Your tongue speaks a universal language, and you should pay attention. It may be trying to tell you something important about your overall health.
Most of us have been taught to be careful about what words come out of our mouth but we should also listen carefully to what our tongue is trying to tell us from its inside perspective.
The lumps, bumps and colour of our tongue can tell us a lot about the state of our health. Checking it out on a regular basis is a good habit to get into. Since the average human tongue is a mere 10 cm long , and few of us share Gene Simmons’ unique attribute, a mirror is a necessary tool for this health check.
Stick It Out!
If the image in the mirror reveals a tongue that is a healthy shade of pink, you are off to a good start. Follow that colour check with the three points below and you could quickly help identify and prevent serious health conditions.
- Our tongue should be covered in small bumps called papillae. If your tongue is too smooth, it could indicate a yeast infection, or the presence of inflammation in neighbouring tissues or glands.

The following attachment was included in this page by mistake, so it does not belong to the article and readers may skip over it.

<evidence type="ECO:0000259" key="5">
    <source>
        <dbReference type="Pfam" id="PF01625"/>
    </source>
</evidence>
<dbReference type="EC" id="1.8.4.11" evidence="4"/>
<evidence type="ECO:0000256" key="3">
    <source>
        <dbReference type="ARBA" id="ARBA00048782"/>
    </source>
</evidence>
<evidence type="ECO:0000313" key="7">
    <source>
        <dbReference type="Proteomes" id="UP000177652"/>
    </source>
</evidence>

- If your tongue is bright pink in addition to be very smooth, it could be time for a review of your nutrient intake. A vitamin B12 or folic acid deficiency may be the cause.
A visit to your health care provider can clarify the issue for you.
- Repeated trauma, or a response to acidic, or spicy food maybe responsible for raised lumps and bumps on the surface of the tongue. Depending upon the frequency of exposure to the trauma or the food, these bumps can be quite common. Rest assured that most are harmless.
- Ulcers, or open sores, can be another story. While they are often the result of biting your tongue, they can also be signs of more serious issues. Nutrient deficiency, inflammatory bowl disease or celiac disease are worth ruling out when open sores exist.1
- A regular exam should be part of a smoker’s routine. Smokers are 3X more likely to develop mouth cancer than non-smokers. The appearance of small red lesions can indicate oral cancer and should be examined immediately.
While, often painful, most eruptions do come and go quickly. Lesions that persist beyond two weeks should be examined by a health professional.
Black? Yellow? Hairy?
Need some incentive to up the ante on your oral hygiene routine? Black Hairy Tongue and Yellow Tongue are conditions that result from an overgrowth of bacteria. Improving oral hygiene usually addresses the issue. As unappealing as they look and sound, these conditions rarely lead to serious health issues.
Now, where is that toothbrush…
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